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Trade Liberalisation and Poverty in Bangladesh: A General Equilibrium Approach

  • Nahar, Bodrun
  • Siriwardana, Mahinda

This paper uses a computable general equilibrium (CGE) model to investigate the impact on poverty of trade liberalisation in Bangladesh. The simulation results show that the complete removal of tariffs favours export oriented sectors in the economy. With trade liberalisation, rural and urban areas experience an overall reduction in poverty in the short run. However, a marginal increase in the poverty gap and poverty severity for urban areas is projected, implying that the poor become poorer in urban areas. Moreover, poverty incidences vary among various socio-economic groups. In the short run, poverty incidence increases for rural landless and urban illiterate and low-educated household groups. In contrast, the long run results highlight that trade liberalisation reduces absolute poverty for all groups both in rural and urban areas.

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File URL: http://purl.umn.edu/47629
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Paper provided by Australian Agricultural and Resource Economics Society in its series 2009 Conference (53rd), February 11-13, 2009, Cairns, Australia with number 47629.

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Date of creation: 2009
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Handle: RePEc:ags:aare09:47629
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  1. Quentin Wodon, 1997. "Food energy intake and cost of basic needs: Measuring poverty in Bangladesh," Journal of Development Studies, Taylor & Francis Journals, vol. 34(2), pages 66-101.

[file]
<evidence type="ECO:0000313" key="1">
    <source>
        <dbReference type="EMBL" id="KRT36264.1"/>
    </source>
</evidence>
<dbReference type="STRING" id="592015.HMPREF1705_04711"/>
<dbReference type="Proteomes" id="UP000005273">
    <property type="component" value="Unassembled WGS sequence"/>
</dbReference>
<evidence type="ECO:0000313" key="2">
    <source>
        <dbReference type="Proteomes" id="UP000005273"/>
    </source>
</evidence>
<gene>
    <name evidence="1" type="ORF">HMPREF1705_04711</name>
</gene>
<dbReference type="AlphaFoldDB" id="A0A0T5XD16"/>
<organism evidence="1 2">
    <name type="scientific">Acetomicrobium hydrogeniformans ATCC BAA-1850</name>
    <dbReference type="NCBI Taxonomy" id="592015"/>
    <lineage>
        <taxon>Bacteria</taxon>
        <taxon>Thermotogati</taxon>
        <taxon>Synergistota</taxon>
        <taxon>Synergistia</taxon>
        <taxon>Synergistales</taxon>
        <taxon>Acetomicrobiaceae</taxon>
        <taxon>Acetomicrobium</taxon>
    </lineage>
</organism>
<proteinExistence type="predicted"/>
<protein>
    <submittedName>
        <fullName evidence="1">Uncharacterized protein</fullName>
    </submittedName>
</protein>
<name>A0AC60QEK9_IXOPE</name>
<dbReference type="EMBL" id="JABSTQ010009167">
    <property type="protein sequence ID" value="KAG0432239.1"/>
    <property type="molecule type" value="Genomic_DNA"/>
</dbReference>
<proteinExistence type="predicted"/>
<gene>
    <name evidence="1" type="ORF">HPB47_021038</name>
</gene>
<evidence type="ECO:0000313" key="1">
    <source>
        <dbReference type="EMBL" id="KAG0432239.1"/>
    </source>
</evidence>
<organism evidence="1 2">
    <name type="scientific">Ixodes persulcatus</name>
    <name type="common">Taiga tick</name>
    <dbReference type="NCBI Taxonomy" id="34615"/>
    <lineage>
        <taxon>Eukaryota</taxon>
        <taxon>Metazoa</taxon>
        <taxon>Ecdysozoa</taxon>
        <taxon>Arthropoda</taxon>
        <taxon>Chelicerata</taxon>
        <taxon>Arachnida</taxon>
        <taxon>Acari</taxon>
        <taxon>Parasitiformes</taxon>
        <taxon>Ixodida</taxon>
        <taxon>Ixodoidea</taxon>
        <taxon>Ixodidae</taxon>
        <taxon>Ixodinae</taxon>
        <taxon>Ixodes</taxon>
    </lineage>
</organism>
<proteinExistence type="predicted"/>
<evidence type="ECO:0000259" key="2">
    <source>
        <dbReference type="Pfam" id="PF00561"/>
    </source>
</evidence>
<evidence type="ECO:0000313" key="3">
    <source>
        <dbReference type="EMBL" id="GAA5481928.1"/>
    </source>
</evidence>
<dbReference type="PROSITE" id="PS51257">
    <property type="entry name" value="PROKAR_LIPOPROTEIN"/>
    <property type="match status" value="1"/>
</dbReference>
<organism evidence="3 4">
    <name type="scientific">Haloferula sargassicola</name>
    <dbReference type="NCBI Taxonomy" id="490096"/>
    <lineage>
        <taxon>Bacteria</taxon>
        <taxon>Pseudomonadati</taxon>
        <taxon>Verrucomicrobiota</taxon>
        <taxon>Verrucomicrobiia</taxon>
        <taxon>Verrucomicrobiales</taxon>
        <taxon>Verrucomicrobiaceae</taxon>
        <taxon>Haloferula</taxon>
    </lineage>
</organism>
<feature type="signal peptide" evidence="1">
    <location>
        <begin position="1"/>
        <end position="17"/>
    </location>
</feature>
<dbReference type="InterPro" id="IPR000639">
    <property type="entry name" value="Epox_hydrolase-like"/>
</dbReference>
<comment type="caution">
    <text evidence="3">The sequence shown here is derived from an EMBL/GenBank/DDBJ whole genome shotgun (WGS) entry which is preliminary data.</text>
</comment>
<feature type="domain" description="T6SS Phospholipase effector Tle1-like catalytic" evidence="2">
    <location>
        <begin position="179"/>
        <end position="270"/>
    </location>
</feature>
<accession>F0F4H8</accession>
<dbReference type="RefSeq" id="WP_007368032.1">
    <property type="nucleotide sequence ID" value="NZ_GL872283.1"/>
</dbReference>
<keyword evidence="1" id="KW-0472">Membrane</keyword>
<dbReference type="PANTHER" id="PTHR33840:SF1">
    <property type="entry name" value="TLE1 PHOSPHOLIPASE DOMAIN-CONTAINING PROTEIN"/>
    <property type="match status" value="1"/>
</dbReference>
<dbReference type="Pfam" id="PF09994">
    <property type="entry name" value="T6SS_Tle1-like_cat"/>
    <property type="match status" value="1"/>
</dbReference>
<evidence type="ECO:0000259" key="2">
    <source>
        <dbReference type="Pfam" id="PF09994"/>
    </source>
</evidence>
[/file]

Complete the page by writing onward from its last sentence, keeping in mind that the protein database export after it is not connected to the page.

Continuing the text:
2. Mahabub Hossain & Firdousi Naher & Quazi Shahabuddin, 2005. "Food Security and Nutrition in Bangladesh: Progress and Determinants," The Electronic Journal of Agricultural and Development Economics, Food and Agriculture Organization of the United Nations, vol. 2(2), pages 103-132.
  3. John Cockburn, 2002. "Trade Liberalisation and Poverty in Nepal: A Computable General Equilibrium Micro Simulation Analysis," CSAE Working Paper Series 2002-11, Centre for the Study of African Economies, University of Oxford.
  4. Ravallion, Martin & Bidani, Benu, 1993. "How robust is a poverty profile?," Policy Research Working Paper Series 1223, The World Bank.
  5. Khondker, Bazlul H. & Raihan, Selim, 2004. "Welfare and Poverty Impacts of Policy Reforms in Bangladesh: A General Equilibrium Approach," Centre on Regulation and Competition (CRC) Working papers 30588, University of Manchester, Institute for Development Policy and Management (IDPM).
  6. Chia, Ngee-Choon & Wahba, Sadek & Whalley, John, 1994. "Poverty-Reducing Targeting Programmes: A General Equilibrium Approach," Journal of African Economies, Centre for the Study of African Economies (CSAE), vol. 3(2), pages 309-38, October.
  7. Decaluwe, B. & Patry, A. & Savard, L. & Thorbecke, E., 1999. "Poverty Analysis Within a General Equilibrium Framework," Papers 9909, Laval - Recherche en Politique Economique.
  8. Ravallion, Martin & Sen, Binayak, 1996. "When Method Matters: Monitoring Poverty in Bangladesh," Economic Development and Cultural Change, University of Chicago Press, vol. 44(4), pages 761-92, July.
  9. Cogneau, Denis & Robilliard, Anne-Sophie, 2000. "Growth, distribution and poverty in Madagascar," TMD discussion papers 61, International Food Policy Research Institute (IFPRI).
  10. W. Jill Harrison & K.R. Pearson, 1994. "Computing Solutions for Large General Equilibrium Models Using GEMPACK," Centre of Policy Studies/IMPACT Centre Working Papers ip-64, Victoria University, Centre of Policy Studies/IMPACT Centre.
  11. Nabil Annabi & H. Khondker Bazlul & Selim Raihan & John Cockburn & Bernard Decaluwe, 2005. "Implications of WTO Agreements and Domestic Trade Policy Reforms for Poverty in Bangladesh: Short vs. Long Run," Working Papers MPIA 2005-02, PEP-MPIA.
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